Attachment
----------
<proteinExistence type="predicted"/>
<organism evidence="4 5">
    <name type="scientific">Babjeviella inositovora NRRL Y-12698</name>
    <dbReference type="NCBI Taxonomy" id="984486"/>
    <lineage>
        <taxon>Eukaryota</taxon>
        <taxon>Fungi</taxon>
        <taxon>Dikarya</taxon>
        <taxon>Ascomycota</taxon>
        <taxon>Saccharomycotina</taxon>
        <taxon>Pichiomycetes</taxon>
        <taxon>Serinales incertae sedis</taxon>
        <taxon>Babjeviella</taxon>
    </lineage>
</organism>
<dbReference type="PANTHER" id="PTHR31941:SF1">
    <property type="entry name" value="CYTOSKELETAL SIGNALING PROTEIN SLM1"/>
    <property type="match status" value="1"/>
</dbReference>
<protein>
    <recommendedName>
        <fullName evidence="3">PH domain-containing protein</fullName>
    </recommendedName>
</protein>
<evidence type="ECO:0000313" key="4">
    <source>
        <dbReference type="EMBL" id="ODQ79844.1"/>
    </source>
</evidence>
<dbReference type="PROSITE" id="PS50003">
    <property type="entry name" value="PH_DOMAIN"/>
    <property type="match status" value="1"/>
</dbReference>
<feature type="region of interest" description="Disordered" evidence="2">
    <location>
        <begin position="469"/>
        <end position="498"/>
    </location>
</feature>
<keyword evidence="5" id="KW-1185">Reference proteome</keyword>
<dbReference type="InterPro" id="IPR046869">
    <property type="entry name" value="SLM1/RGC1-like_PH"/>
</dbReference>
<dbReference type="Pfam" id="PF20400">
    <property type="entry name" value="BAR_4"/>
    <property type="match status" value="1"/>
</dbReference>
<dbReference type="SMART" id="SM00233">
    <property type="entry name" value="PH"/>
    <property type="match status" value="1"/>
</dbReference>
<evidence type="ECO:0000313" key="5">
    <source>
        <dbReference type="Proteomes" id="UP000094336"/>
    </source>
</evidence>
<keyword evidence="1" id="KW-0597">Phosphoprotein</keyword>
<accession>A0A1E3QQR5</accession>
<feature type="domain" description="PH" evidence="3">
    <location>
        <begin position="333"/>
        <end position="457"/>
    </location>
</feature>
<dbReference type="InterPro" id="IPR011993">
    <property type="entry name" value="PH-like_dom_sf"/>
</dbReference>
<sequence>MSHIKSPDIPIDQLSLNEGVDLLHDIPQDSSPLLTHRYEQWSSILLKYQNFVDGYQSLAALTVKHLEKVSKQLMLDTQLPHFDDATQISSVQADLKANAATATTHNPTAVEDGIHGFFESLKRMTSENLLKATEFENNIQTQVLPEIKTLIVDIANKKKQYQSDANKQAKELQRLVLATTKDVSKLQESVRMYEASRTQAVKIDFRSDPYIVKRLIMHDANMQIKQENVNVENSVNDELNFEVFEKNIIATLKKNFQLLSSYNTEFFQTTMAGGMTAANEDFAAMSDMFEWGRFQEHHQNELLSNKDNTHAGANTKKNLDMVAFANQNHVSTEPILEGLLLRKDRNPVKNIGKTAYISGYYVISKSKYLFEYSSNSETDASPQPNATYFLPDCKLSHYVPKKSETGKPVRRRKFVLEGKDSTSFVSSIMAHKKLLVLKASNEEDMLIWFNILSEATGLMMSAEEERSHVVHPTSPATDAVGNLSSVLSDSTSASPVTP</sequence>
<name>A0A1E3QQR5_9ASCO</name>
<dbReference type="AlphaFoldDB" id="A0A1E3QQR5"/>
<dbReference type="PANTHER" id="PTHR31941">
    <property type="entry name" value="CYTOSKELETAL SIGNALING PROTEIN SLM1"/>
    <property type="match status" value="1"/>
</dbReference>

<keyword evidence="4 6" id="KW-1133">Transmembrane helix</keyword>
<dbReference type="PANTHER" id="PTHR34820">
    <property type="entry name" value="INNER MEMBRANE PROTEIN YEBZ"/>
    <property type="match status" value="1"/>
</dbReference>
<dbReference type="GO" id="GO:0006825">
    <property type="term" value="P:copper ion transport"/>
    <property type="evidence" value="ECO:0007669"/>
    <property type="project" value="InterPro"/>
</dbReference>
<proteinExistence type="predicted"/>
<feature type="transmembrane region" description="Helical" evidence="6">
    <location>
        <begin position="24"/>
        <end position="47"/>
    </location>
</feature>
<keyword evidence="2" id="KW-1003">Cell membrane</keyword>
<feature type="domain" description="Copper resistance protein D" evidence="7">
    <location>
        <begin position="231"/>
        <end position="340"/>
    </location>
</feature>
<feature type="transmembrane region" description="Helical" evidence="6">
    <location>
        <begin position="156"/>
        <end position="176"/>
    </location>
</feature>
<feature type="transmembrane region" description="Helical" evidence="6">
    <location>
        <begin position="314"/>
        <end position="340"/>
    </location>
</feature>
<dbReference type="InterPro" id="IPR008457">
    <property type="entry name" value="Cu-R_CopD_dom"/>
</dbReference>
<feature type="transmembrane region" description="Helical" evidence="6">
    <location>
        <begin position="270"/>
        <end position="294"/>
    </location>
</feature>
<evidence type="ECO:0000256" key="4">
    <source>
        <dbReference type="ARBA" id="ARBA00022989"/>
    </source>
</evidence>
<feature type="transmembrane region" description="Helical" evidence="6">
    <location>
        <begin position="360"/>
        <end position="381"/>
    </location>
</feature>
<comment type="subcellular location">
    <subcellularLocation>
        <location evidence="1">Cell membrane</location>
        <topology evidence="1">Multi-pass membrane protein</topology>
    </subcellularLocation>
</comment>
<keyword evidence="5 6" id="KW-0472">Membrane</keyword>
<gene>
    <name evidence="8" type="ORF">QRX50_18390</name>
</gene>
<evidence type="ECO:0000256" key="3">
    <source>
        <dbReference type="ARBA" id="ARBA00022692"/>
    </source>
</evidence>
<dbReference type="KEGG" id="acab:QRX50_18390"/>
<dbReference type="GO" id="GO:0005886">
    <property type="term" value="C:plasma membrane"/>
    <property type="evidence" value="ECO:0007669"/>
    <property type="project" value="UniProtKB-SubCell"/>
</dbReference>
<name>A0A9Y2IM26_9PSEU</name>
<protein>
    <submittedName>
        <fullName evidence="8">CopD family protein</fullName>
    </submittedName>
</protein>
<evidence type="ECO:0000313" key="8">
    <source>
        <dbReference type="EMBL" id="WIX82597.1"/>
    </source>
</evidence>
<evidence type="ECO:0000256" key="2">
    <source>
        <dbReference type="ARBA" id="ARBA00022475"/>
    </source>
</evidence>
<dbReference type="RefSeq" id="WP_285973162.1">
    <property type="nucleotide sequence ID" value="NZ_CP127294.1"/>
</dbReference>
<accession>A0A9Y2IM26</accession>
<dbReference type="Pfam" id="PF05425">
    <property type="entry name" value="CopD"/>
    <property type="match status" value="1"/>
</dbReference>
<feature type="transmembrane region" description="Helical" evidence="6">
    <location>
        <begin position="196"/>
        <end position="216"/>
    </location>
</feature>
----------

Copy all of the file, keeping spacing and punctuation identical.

<proteinExistence type="predicted"/>
<organism evidence="4 5">
    <name type="scientific">Babjeviella inositovora NRRL Y-12698</name>
    <dbReference type="NCBI Taxonomy" id="984486"/>
    <lineage>
        <taxon>Eukaryota</taxon>
        <taxon>Fungi</taxon>
        <taxon>Dikarya</taxon>
        <taxon>Ascomycota</taxon>
        <taxon>Saccharomycotina</taxon>
        <taxon>Pichiomycetes</taxon>
        <taxon>Serinales incertae sedis</taxon>
        <taxon>Babjeviella</taxon>
    </lineage>
</organism>
<dbReference type="PANTHER" id="PTHR31941:SF1">
    <property type="entry name" value="CYTOSKELETAL SIGNALING PROTEIN SLM1"/>
    <property type="match status" value="1"/>
</dbReference>
<protein>
    <recommendedName>
        <fullName evidence="3">PH domain-containing protein</fullName>
    </recommendedName>
</protein>
<evidence type="ECO:0000313" key="4">
    <source>
        <dbReference type="EMBL" id="ODQ79844.1"/>
    </source>
</evidence>
<dbReference type="PROSITE" id="PS50003">
    <property type="entry name" value="PH_DOMAIN"/>
    <property type="match status" value="1"/>
</dbReference>
<feature type="region of interest" description="Disordered" evidence="2">
    <location>
        <begin position="469"/>
        <end position="498"/>
    </location>
</feature>
<keyword evidence="5" id="KW-1185">Reference proteome</keyword>
<dbReference type="InterPro" id="IPR046869">
    <property type="entry name" value="SLM1/RGC1-like_PH"/>
</dbReference>
<dbReference type="Pfam" id="PF20400">
    <property type="entry name" value="BAR_4"/>
    <property type="match status" value="1"/>
</dbReference>
<dbReference type="SMART" id="SM00233">
    <property type="entry name" value="PH"/>
    <property type="match status" value="1"/>
</dbReference>
<evidence type="ECO:0000313" key="5">
    <source>
        <dbReference type="Proteomes" id="UP000094336"/>
    </source>
</evidence>
<keyword evidence="1" id="KW-0597">Phosphoprotein</keyword>
<accession>A0A1E3QQR5</accession>
<feature type="domain" description="PH" evidence="3">
    <location>
        <begin position="333"/>
        <end position="457"/>
    </location>
</feature>
<dbReference type="InterPro" id="IPR011993">
    <property type="entry name" value="PH-like_dom_sf"/>
</dbReference>
<sequence>MSHIKSPDIPIDQLSLNEGVDLLHDIPQDSSPLLTHRYEQWSSILLKYQNFVDGYQSLAALTVKHLEKVSKQLMLDTQLPHFDDATQISSVQADLKANAATATTHNPTAVEDGIHGFFESLKRMTSENLLKATEFENNIQTQVLPEIKTLIVDIANKKKQYQSDANKQAKELQRLVLATTKDVSKLQESVRMYEASRTQAVKIDFRSDPYIVKRLIMHDANMQIKQENVNVENSVNDELNFEVFEKNIIATLKKNFQLLSSYNTEFFQTTMAGGMTAANEDFAAMSDMFEWGRFQEHHQNELLSNKDNTHAGANTKKNLDMVAFANQNHVSTEPILEGLLLRKDRNPVKNIGKTAYISGYYVISKSKYLFEYSSNSETDASPQPNATYFLPDCKLSHYVPKKSETGKPVRRRKFVLEGKDSTSFVSSIMAHKKLLVLKASNEEDMLIWFNILSEATGLMMSAEEERSHVVHPTSPATDAVGNLSSVLSDSTSASPVTP</sequence>
<name>A0A1E3QQR5_9ASCO</name>
<dbReference type="AlphaFoldDB" id="A0A1E3QQR5"/>
<dbReference type="PANTHER" id="PTHR31941">
    <property type="entry name" value="CYTOSKELETAL SIGNALING PROTEIN SLM1"/>
    <property type="match status" value="1"/>
</dbReference>

<keyword evidence="4 6" id="KW-1133">Transmembrane helix</keyword>
<dbReference type="PANTHER" id="PTHR34820">
    <property type="entry name" value="INNER MEMBRANE PROTEIN YEBZ"/>
    <property type="match status" value="1"/>
</dbReference>
<dbReference type="GO" id="GO:0006825">
    <property type="term" value="P:copper ion transport"/>
    <property type="evidence" value="ECO:0007669"/>
    <property type="project" value="InterPro"/>
</dbReference>
<proteinExistence type="predicted"/>
<feature type="transmembrane region" description="Helical" evidence="6">
    <location>
        <begin position="24"/>
        <end position="47"/>
    </location>
</feature>
<keyword evidence="2" id="KW-1003">Cell membrane</keyword>
<feature type="domain" description="Copper resistance protein D" evidence="7">
    <location>
        <begin position="231"/>
        <end position="340"/>
    </location>
</feature>
<feature type="transmembrane region" description="Helical" evidence="6">
    <location>
        <begin position="156"/>
        <end position="176"/>
    </location>
</feature>
<feature type="transmembrane region" description="Helical" evidence="6">
    <location>
        <begin position="314"/>
        <end position="340"/>
    </location>
</feature>
<dbReference type="InterPro" id="IPR008457">
    <property type="entry name" value="Cu-R_CopD_dom"/>
</dbReference>
<feature type="transmembrane region" description="Helical" evidence="6">
    <location>
        <begin position="270"/>
        <end position="294"/>
    </location>
</feature>
<evidence type="ECO:0000256" key="4">
    <source>
        <dbReference type="ARBA" id="ARBA00022989"/>
    </source>
</evidence>
<feature type="transmembrane region" description="Helical" evidence="6">
    <location>
        <begin position="360"/>
        <end position="381"/>
    </location>
</feature>
<comment type="subcellular location">
    <subcellularLocation>
        <location evidence="1">Cell membrane</location>
        <topology evidence="1">Multi-pass membrane protein</topology>
    </subcellularLocation>
</comment>
<keyword evidence="5 6" id="KW-0472">Membrane</keyword>
<gene>
    <name evidence="8" type="ORF">QRX50_18390</name>
</gene>
<evidence type="ECO:0000256" key="3">
    <source>
        <dbReference type="ARBA" id="ARBA00022692"/>
    </source>
</evidence>
<dbReference type="KEGG" id="acab:QRX50_18390"/>
<dbReference type="GO" id="GO:0005886">
    <property type="term" value="C:plasma membrane"/>
    <property type="evidence" value="ECO:0007669"/>
    <property type="project" value="UniProtKB-SubCell"/>
</dbReference>
<name>A0A9Y2IM26_9PSEU</name>
<protein>
    <submittedName>
        <fullName evidence="8">CopD family protein</fullName>
    </submittedName>
</protein>
<evidence type="ECO:0000313" key="8">
    <source>
        <dbReference type="EMBL" id="WIX82597.1"/>
    </source>
</evidence>
<evidence type="ECO:0000256" key="2">
    <source>
        <dbReference type="ARBA" id="ARBA00022475"/>
    </source>
</evidence>
<dbReference type="RefSeq" id="WP_285973162.1">
    <property type="nucleotide sequence ID" value="NZ_CP127294.1"/>
</dbReference>
<accession>A0A9Y2IM26</accession>
<dbReference type="Pfam" id="PF05425">
    <property type="entry name" value="CopD"/>
    <property type="match status" value="1"/>
</dbReference>
<feature type="transmembrane region" description="Helical" evidence="6">
    <location>
        <begin position="196"/>
        <end position="216"/>
    </location>
</feature>